Accidental suffocation was long thought to be the primary cause. Some parents or their child’s caretaker mistakenly believed that a child might choke on its own vomit if it were placed on its back to sleep. In fact, the real risk was having its face buried in the soft bottom of its crib, leaving it unable to breathe. Children could also crawl under the covers of a blanket unable to escape, fatally limiting their oxygen intake during sleep.
About half of all SIDS deaths are thought to happen this way. That may be why the 1990s SIDS campaign, called “Back to Sleep,” was able to reduce the mortality rate by about the same percentage. But it hasn’t solved the riddle of SIDS. In fact, in polls, a shockingly high number of parents, especially African-Americans and Native Americans, still say they believe that children are safer sleeping on their stomachs – largely due to folk wisdom or inherited child-rearing practices. If those parents are still engaged in risky infant sleep practices, why do such a small percentage of their children die from SIDS?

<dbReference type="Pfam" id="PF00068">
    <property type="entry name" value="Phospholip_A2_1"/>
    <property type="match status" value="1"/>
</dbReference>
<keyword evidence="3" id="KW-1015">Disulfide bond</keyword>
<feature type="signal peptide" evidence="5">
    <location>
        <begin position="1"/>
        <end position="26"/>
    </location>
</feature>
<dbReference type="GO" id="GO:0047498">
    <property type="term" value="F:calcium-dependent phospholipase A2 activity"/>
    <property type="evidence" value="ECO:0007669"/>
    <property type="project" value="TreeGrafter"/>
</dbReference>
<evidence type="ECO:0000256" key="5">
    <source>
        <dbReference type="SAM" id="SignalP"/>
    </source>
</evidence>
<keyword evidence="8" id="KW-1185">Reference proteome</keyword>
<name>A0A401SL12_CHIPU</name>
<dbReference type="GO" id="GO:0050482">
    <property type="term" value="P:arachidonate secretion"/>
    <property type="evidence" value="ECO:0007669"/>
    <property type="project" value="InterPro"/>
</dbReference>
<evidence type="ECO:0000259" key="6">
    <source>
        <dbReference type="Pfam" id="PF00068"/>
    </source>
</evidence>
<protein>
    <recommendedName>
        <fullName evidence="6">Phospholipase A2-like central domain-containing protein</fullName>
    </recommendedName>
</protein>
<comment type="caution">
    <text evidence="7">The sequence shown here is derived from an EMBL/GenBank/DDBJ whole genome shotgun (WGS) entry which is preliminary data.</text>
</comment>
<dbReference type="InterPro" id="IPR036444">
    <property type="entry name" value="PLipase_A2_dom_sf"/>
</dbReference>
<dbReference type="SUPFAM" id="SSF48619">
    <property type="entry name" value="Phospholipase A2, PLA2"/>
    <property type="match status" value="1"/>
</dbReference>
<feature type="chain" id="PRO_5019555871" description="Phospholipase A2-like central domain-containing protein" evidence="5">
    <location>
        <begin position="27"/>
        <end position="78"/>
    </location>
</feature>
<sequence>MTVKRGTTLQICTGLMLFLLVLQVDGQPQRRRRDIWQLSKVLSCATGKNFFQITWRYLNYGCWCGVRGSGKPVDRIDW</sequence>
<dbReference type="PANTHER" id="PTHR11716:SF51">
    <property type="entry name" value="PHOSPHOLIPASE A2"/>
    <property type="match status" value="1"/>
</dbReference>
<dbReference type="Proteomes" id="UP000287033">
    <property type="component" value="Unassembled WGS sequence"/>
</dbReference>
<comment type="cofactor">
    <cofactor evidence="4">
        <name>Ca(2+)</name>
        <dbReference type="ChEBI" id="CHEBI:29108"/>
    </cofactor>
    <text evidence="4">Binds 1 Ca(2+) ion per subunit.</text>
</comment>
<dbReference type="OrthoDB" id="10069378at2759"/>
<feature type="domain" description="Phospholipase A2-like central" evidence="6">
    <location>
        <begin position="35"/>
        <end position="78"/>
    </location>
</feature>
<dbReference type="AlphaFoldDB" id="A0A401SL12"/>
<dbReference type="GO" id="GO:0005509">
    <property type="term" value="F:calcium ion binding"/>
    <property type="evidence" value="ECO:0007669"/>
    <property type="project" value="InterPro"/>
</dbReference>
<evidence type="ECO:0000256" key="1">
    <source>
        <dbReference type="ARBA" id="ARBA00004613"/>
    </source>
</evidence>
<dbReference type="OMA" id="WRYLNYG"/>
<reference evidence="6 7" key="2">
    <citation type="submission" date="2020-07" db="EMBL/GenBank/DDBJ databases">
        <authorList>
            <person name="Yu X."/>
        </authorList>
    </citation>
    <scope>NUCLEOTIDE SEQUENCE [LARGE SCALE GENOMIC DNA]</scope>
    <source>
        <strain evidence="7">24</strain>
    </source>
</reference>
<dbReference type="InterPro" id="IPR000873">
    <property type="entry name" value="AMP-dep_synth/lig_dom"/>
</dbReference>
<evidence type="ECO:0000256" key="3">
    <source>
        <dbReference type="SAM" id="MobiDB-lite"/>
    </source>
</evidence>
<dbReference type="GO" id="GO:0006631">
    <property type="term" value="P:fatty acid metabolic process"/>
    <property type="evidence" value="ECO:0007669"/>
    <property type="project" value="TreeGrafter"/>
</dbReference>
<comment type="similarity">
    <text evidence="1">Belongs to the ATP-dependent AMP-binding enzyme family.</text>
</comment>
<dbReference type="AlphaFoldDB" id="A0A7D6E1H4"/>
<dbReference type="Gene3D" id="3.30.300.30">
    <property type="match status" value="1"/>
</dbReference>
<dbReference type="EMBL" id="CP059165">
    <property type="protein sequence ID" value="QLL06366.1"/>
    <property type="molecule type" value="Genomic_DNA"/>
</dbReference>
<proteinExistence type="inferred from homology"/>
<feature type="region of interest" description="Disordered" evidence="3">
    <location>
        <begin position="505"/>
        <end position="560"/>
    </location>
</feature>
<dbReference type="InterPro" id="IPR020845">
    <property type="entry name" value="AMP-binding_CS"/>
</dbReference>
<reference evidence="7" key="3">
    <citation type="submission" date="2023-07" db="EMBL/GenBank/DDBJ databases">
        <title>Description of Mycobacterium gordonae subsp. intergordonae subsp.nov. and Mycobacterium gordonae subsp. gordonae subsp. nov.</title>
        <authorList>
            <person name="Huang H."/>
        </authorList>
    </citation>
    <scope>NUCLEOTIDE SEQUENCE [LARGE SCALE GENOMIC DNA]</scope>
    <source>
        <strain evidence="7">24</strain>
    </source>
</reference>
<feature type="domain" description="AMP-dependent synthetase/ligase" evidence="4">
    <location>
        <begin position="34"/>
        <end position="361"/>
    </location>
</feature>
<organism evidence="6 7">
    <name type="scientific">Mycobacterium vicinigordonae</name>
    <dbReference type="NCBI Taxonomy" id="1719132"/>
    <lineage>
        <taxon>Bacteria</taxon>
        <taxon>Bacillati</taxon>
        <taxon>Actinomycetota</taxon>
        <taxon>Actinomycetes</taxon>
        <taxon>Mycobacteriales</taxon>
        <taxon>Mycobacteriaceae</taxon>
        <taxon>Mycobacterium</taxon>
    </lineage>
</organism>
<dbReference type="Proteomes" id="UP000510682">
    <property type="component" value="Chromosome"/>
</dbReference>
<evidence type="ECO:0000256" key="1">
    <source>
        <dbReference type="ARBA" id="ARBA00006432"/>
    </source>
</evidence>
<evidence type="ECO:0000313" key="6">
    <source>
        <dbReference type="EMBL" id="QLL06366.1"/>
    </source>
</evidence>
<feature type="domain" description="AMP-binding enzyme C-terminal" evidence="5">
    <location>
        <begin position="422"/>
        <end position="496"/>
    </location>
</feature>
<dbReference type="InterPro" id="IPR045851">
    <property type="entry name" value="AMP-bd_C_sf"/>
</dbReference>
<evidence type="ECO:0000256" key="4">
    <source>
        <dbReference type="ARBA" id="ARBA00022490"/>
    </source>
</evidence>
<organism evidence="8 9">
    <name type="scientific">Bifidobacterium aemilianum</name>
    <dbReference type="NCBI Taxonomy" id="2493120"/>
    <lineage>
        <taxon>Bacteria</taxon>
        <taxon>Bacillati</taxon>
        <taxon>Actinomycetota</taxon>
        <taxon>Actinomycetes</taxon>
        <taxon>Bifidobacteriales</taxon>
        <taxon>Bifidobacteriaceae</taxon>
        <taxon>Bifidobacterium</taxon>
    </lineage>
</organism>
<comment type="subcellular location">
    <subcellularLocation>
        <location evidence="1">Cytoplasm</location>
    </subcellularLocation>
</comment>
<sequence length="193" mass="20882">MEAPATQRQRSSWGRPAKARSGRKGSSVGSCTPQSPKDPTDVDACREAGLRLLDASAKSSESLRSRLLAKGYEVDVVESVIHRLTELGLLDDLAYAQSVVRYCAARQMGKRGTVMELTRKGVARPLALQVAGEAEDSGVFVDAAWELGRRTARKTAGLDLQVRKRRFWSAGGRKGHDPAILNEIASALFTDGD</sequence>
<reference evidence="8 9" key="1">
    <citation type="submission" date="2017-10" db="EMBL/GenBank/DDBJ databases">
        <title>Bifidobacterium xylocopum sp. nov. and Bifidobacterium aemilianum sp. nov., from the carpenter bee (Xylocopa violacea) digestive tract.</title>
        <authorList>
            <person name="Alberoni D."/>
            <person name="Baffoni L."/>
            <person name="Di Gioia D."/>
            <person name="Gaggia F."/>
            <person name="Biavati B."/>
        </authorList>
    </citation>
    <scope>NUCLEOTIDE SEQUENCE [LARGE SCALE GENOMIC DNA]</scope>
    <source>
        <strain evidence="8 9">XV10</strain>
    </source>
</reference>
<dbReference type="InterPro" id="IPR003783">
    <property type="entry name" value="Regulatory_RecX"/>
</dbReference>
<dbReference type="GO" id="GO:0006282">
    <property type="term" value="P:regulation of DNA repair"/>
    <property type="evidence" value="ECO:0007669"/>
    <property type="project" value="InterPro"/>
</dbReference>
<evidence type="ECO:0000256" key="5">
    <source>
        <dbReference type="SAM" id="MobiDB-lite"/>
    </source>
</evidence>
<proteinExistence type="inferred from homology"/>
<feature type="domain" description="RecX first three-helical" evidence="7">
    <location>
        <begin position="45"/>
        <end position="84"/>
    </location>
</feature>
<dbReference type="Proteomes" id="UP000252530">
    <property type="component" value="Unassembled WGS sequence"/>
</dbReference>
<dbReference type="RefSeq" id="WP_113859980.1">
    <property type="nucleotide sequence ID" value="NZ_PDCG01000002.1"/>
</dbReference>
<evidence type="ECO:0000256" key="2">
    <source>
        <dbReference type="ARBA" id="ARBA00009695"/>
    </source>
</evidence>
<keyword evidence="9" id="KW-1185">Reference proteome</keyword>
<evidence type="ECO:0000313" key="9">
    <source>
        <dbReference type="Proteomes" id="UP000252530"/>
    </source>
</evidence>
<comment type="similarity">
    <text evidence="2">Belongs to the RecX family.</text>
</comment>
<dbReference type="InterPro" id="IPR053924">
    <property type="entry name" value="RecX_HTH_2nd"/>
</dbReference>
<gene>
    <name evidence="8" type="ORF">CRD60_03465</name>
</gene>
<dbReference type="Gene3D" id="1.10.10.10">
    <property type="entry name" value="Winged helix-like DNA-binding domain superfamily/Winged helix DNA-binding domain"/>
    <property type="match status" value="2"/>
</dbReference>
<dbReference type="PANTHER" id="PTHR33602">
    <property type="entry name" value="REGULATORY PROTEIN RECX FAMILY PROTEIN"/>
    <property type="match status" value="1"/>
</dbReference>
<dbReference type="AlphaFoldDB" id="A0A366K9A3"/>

The obvious answer is that other factors are at play – it’s just not clear what they are. For example, SIDS deaths are more likely to occur in colder climates, possibly due to a mild cold or upper respiratory infection occurring in infants with weakened immune systems. Nervous system dysfunction – either in the brain stem or in more peripheral areas — may also be a factor, as well as an abnormally large brain size (not resulting from simple edema or cerebral abnormalities). Maternal diet, vitamins, and breastfeeding have also been investigated and some degree of correlation has been found in each case.
In the end though, these explanations still largely amount to just medical speculation. Despite a spate of scientific studies, doctors are really no closer to understanding why SIDS appears when it does, and therefore, what preventative measures, besides sleep position, can reduce mortality.